"Bioplastics" e.g. from Lego reduce the carbon footprint of production, but are NOT biodegradable. Industrial farming of plants for plastics and biofuels can destroy the environment and push marginal farmers into poverty.

  • The Global Ghost Gear Initiative addresses "ghost nets" - lost or abandoned fishing nets - that make up 46% of the ocean garbage patches, together with other fishing gear (ropes, traps, crates, baskets).

    Hawai'i burns ghost nets to generate electric power. Companies like Econyl are trying to recycle fishing nets and other ocean waste into carpet and textile yarn. And Australian artists "upscale" the ghost nets into artworks.

  • Improve waste recycling and elimination. China is the largest source of ocean plastics - due to waste mis-management but also because until 2018 Western countries shipped their waste to China for disposal. The USA recycled only 9% of its waste, even before this, and is now struggling to deal with all of its waste itself - perhaps why there is a surge of interest in dealing with plastic waste, as the problem can't be exported anymore.

    Indonesia, with the world's 4th largest population and a huge total coastline, is the second largest source, and is finally starting to address the problem. Foreign aid for waste management in developing countries can benefit in many ways - e.g. learning from a town in the Philippines that "upgraded" waste pickers to civil servants.

    Innovative ideas upcycle plastics, such as this building in Taiwan (more photos here).

    There are newly discovered plastic-eating bacteria, but tinkering with ecosystems can often create even larger unforeseen problems.

  • Catch plastics before they enter the oceans (at the rate of one truckload every hour). Baltimore Waterfront commissioned trash wheels to collect river borne trash. Ranmarine is marketing their "WasteShark" internationally.

  • Clean up plastics already in the oceans: The Ocean Cleanup Project has received $35 million in funding and promises to "clean up all the oceans in 10 years" - but only addresses large pieces of the 1% floating near the surface.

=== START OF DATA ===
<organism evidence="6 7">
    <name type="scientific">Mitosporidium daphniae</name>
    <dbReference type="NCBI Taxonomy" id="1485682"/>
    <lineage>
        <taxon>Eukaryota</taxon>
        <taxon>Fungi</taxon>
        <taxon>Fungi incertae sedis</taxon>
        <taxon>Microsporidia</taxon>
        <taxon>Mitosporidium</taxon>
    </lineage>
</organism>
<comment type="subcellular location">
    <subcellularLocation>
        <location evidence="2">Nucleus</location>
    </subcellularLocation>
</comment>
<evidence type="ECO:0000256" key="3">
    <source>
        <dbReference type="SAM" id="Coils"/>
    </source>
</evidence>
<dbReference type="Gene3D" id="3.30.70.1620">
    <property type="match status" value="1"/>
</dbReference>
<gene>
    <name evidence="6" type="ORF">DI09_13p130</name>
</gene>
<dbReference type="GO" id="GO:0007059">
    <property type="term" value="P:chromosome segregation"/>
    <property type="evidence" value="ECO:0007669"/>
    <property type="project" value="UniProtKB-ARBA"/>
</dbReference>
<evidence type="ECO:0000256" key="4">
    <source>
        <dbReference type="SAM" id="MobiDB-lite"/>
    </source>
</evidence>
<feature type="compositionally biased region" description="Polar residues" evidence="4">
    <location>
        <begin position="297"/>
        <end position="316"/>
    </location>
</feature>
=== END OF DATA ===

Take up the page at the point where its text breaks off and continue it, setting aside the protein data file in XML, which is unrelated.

Rubber duckies, ocean currents and the Great Pacific Garbage Patch:

In 1992 a shipping container with 28,000 plastic bath toys fell into the ocean. As they began appearing on the West Coast of the USA, oceanographer Curtis Ebbesmeyer used them to track world-wide ocean currents. With time the bath toys turned up in the Atlantic as well, in Maine and Scottland. Among these, the Rubber Ducky became the icon of world-wide ocean-borne jetsam.

In 1997, Charles Moore discovered the world’s largest collection of floating trash (subsequently nicknamed the Great Pacific Garbage Patch by Ebbesmeyer). His Algalita Marine Research Foundation to educates people how to fight plastic pollution.

 

Coral reefs are the most diverse marine ecosystems, providing habitats to 25% of ocean species. Coral polyps live in symbiosis with algae, but expell them - bleaching - when stressed. (See National Geographic video @2:20m for coral expelling its algae).

Warming global waters are causing more frequent bleaching without time to recover. A global temperature rise of 2.7°F (1.5°C) by 2040 will kill 70%-90% of coral reefs; a 3.6°F (2°C) rise will kill 99% - and they need millions of years to recover.

Some corals are more resistant to higher temperatures. If they can be "transplanted" to a dead reef they might revive an area - but the death of a reef will eliminate many of the dependent species quickly, and a reef revival will take a long time.

Global warming & climate change:

The United Nations Intergovernmental Panel on Climate Change issued a blunt report in 2018: we have less than 10 years to reduce CO2 emissions. Failing to do so will bring worsening world food shortages, wildfires, sea level rise, a mass die-off of coral reefs and other catastrophic effects by or before 2040.

Ways to address climate change:

(And by the way, degrading plastics also release greenhouse gases ...)

 


Tamiko Thiel and /p, 2018